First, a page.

If I’m going to the trouble of making something from scratch then, as you may have gathered by now, I like to use the best ingredients I can reasonably lay my hands on. I’ve been fairly happily using Harmonie butter in my baking for some time now, but the distance that little yellow block of joy has to travel to end up taking pride of place in my fruitcake bothers me. I want to buy local. I do occasionally see dairy stalls at markets when I manage to escape my family for half an hour, but if you think I’m the type that can wander up and ask for a sample then you are very very wide of the mark. So I’ve been taking recommendations. And what I keep hearing is Pepe Saya.
The first thing is locating it. Go to the factory in Tempe, advises my hairdresser. Ah, but the school holidays have started and I’m trying to minimise time in the car with my darling children, especially the Horror who still lacks an inside voice. The website is very spartan and I’m tempted to send them a list of improvements, for example a list of vendors of their product. Or opening hours for their shopfront. Or if they have a shopfront. As it turns out, Harris Farm carries it and I’ve been walking past it for ages because, for reasons best known to themselves, they package it like it’s a cheese. Round, in a shiny foil like substance, and they also have a picture on it of someone looking down their nose which I also find to be a questionable marketing technique.
OK, I’ve got some, and I’ve prevented the Muffet from getting a surprise when she wanted a wedge of it on a cracker. I want a recipe that showcases the butter, and what can be simpler than shortbread? I don’t need the internet for this one, I have plenty of shortbread recipes in my less loony cookbooks and I’m going for the classic Women’s Weekly one. Although I am tempted by the one in the Good Cookie that involves infusing the butter with tea leaves. Hmm. I’ll bet that’d also work with lavender. Another time.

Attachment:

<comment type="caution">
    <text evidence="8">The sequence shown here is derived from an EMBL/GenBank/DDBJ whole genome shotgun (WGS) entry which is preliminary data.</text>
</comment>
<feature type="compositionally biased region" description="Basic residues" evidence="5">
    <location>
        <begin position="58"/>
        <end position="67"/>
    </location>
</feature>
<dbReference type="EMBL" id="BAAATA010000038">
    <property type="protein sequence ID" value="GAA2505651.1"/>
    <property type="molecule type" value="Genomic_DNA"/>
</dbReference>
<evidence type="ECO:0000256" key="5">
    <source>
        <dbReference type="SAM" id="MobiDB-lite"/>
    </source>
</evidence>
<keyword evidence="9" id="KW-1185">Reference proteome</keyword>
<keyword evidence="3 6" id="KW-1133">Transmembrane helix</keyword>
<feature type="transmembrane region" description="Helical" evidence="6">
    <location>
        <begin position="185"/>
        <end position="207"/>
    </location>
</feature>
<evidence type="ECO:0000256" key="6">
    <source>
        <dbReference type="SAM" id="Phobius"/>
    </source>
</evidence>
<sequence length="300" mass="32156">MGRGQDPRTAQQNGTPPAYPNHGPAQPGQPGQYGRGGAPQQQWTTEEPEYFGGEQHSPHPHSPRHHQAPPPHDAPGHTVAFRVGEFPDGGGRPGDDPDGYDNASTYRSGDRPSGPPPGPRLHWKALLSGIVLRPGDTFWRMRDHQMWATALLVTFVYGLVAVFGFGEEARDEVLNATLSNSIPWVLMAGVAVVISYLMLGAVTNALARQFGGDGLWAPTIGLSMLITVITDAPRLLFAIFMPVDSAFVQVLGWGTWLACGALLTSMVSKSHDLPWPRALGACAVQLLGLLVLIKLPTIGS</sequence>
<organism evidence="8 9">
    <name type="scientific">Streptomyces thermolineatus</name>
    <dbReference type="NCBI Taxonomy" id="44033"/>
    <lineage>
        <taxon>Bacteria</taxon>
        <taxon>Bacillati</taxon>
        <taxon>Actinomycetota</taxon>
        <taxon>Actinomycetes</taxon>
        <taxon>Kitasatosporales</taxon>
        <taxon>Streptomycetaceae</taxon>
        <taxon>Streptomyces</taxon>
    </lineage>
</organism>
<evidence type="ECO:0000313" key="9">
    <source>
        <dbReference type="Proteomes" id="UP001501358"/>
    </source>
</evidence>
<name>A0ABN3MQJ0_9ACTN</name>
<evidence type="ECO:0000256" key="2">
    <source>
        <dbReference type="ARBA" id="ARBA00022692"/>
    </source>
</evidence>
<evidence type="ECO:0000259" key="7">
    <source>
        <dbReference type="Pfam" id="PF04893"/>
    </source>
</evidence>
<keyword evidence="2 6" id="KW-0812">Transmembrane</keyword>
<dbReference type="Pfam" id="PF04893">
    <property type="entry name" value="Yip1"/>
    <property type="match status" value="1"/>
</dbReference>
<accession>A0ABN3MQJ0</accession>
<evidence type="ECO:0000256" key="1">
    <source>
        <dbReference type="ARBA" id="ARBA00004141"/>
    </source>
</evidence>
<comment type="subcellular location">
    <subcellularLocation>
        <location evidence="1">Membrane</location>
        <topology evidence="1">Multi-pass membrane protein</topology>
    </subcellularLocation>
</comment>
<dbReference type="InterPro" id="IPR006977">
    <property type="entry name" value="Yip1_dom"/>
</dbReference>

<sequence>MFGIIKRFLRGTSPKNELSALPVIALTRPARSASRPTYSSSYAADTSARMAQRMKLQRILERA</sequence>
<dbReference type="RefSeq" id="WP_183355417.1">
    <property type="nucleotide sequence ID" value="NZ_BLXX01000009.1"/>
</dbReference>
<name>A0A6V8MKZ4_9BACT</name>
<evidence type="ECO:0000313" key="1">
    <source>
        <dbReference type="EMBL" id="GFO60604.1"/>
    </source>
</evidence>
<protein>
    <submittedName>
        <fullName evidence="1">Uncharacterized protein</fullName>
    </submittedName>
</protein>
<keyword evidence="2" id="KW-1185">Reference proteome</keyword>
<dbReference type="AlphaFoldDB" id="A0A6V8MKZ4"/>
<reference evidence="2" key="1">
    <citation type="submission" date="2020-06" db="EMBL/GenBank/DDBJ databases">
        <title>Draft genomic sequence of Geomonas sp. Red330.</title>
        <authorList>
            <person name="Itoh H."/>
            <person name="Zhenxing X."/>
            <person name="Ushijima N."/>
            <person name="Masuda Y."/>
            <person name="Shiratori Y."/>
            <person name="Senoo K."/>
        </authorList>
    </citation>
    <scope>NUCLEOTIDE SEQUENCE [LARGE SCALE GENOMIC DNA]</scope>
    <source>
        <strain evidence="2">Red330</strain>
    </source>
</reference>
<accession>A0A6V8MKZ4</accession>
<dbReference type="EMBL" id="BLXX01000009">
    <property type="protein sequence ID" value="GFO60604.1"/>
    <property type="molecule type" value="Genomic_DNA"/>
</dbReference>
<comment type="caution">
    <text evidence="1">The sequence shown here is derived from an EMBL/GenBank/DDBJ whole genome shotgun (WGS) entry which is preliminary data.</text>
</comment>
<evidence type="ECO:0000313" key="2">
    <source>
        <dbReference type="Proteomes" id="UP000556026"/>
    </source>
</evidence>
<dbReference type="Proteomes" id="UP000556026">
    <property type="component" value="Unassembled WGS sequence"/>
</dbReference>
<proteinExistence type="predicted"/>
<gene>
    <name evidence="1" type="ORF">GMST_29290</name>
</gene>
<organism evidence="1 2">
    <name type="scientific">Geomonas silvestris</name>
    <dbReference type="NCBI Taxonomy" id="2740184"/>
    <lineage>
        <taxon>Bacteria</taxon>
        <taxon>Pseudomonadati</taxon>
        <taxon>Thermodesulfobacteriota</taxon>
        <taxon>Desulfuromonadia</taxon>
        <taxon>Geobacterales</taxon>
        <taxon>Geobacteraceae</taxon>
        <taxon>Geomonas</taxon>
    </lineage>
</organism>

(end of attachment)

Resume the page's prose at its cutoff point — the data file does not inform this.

Unwrap the butter and load 185 grams of it into a bowl. I don’t usually use cultured butter, basically because it’s not what I’m used to. It’s a much more complex flavour, with slightly yoghurty overtones that I’m a bit concerned about for my recipe. Sift in two cups of plain flour, a quarter of a cup of icing sugar and a tablespoon of ground rice. I ground the rice in my extremely handy coffee grinder that has been getting a hell of a workout since I killed my stick mixer. I’m also adding a half a teaspoon of vanilla for a bit of fragrance. Knead it all together, then dump it onto a floured work bench. I don’t get it to form a smooth ball, but I roll it out anyway. This is one that looks lovely with fancy cutter shapes because it doesn’t spread out. I’m almost tempted to use my set of heart shapes, but in the end I use a four leaf clover shape. I want the boys to eat them too. You can place them very close on your baking sheet because of the lack of spreading out.
I baked mine at 180 degrees for about twenty minutes, and you can see from the photo that this was too high a temperature. I have a fan forced oven, so next time I’ll go with 160 degrees and will keep an eye on them. You don’t really want them to brown. My fears about the tang were completely unfounded, I’ve got a subtle flavoured, beautifully textured biscuit that will reward contemplation over a cup of tea. Pity I don’t drink tea. Also a pity that the dripping wet little boys that rushed past and inhaled a few didn’t bother contemplating the subtle flavours. They did say “YUMM!!”.
Lucky that worked out so well, because I bought quite a lot of the butter. Christmas baking coming up, after all.